Alas, it could have ended up differently. The alleged maverick of the The Last Frontier may not have lost her credibility, humiliated herself, her family and her country; she may not have returned to Alaska to face a full docket of ethics charges and abuse of power investigations; she may not have seen dollar signs in the wrinkled faces of her fanatical fringe following; and she may not have abandoned public service in order to write two books, pimp her daughter out to Dancing With the Stars, join up with Fox News, and star in her own TV show.

But the fact remains, regardless of a star-gazing magazine writer's speculations, that Palin made a choice. If she wanted to govern, she'd have stayed on as governor. Instead, she left office and spent two-plus years mulling a presidential run on live TV, raking in millions of dollars winking into cameras, "refudiating" the "lamestream media"'s "gotcha journalism" tactics and doing whatever was necessary to continue fueling the ignorant passions of right-wing radicalism with talk-radio rhetoric about our socialist president's "downright evil" policies.

As a result, she's rich, famous and just as unqualified and unpopular as she was in 2008.

There is and has always been only one reason Palin has teased the nation by repeatedly reminding the media of the possibility that she might enter the presidential race, and it has nothing to do with her ideas about America, her eligibility, or her odds.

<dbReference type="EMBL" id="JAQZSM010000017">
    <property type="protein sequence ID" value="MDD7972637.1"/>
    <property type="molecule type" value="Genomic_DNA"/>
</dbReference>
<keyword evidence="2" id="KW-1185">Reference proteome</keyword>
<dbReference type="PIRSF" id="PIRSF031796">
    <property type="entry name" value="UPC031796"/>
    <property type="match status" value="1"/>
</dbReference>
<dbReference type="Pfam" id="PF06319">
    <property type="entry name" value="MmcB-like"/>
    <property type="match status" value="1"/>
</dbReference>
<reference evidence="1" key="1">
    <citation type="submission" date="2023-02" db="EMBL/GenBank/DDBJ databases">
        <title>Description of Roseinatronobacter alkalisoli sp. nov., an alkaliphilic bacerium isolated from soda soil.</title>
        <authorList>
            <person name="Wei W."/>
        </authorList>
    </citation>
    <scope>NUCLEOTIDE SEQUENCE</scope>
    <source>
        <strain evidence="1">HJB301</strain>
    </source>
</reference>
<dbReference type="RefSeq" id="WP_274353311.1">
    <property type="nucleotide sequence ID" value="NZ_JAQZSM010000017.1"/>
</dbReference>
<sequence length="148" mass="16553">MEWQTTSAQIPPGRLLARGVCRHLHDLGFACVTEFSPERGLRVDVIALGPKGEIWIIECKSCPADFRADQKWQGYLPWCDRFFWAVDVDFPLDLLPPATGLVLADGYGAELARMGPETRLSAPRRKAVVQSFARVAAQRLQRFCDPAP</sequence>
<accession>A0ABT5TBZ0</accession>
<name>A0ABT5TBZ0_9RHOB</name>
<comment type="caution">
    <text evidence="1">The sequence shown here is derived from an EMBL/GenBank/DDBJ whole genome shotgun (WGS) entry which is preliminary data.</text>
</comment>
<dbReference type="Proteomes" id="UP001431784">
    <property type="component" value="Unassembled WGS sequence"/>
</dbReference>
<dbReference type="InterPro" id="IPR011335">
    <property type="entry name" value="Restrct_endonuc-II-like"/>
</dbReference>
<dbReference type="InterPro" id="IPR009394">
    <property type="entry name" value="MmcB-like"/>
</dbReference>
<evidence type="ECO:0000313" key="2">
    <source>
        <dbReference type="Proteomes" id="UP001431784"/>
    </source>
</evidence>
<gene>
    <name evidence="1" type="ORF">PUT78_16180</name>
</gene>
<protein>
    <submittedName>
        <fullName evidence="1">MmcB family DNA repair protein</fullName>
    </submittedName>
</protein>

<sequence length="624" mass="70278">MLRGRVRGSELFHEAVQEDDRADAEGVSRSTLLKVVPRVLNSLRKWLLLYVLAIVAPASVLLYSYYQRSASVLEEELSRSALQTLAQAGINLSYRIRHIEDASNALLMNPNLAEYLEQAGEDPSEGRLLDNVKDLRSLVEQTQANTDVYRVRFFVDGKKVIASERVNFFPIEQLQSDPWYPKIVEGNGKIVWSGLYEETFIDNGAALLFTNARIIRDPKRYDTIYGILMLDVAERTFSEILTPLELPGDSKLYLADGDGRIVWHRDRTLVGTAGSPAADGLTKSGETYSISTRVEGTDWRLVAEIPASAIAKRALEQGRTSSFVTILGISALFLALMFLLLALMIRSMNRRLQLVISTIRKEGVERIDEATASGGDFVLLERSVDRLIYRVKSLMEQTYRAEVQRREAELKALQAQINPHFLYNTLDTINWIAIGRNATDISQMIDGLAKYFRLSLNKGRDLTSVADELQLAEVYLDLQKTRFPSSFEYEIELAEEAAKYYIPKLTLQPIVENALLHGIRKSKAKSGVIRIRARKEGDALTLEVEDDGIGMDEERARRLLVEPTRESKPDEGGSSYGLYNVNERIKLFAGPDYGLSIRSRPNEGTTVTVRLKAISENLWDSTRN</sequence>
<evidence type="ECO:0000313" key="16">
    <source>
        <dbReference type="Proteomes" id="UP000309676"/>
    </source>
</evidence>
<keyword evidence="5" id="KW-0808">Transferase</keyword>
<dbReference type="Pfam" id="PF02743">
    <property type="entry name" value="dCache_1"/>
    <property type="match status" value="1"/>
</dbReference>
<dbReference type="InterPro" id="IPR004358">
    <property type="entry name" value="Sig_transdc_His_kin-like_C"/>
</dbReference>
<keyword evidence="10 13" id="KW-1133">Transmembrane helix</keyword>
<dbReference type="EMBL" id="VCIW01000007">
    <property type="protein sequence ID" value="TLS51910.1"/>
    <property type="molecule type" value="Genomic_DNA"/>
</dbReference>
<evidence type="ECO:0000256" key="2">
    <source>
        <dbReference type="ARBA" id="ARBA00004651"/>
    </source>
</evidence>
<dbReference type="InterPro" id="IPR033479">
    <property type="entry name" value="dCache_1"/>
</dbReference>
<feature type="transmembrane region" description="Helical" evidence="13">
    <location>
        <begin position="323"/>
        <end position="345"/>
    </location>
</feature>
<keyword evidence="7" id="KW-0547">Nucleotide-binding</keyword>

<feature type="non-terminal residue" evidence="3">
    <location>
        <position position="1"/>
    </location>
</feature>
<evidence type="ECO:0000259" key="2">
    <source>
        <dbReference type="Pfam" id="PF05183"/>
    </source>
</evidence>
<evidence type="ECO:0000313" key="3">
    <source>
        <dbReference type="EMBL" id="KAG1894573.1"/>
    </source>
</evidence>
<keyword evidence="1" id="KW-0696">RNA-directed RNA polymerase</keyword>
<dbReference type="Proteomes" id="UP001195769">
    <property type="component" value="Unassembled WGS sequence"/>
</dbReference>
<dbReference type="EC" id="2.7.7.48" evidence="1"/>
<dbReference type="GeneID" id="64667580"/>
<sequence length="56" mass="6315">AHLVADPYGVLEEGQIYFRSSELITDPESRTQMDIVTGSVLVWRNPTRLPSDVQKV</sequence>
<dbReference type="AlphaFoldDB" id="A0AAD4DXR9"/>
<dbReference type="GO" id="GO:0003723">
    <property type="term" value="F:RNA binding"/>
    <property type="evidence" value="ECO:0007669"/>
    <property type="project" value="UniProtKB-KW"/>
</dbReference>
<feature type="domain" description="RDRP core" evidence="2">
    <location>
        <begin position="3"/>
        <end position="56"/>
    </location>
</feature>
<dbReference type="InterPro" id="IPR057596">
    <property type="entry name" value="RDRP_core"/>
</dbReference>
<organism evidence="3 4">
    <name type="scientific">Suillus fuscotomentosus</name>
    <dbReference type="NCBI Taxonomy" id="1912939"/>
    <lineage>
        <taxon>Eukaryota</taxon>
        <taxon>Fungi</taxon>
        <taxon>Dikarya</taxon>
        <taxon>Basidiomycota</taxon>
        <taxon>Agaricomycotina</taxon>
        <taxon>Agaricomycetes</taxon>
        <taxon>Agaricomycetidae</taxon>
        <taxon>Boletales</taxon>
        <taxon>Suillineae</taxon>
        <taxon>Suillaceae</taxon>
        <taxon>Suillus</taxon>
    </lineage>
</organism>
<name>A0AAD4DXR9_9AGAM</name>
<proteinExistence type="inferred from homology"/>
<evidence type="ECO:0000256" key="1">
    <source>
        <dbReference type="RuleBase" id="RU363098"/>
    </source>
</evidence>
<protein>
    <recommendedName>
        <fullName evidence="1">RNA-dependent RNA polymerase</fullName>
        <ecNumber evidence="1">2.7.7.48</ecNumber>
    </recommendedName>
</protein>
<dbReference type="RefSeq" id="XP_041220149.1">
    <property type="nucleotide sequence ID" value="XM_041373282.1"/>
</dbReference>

In his crystal ball search of an alternate reality, Green attempts to validate his investigation into a hypothetically less pock-marked Palin legacy by asking, "What if history had written a different ending?"

It's a rhetorical question, of course. We can't travel back in time and change the course of history. But even if we could – even if McCain hadn't been so desperate that he chose to "shock the world with his vice-presidential pick" in order to have a chance at taking first in the 2008 presidential race; even had Palin never made the humiliating descent into the lower 48 – I doubt American politics would look any different today.

The decomposition of Palin's political career wasn't the sole catalyst for the Tea Party's conception, which is to say that in her absence we wouldn't be suffering a shortage of partisan windbags who earn a living beating the ideological drum of revolution. Rest assured, when Palin finally announces that she won't run – and confirms for us all that she's nothing more than a publicity whore who spent two and a half years dipping her toe into the pond of a potential presidential run only for the cash – someone else will be there to pick up the slack in the provocative political soap opera of populist paranoia. 

(Cross-posted at Muddy Politics.)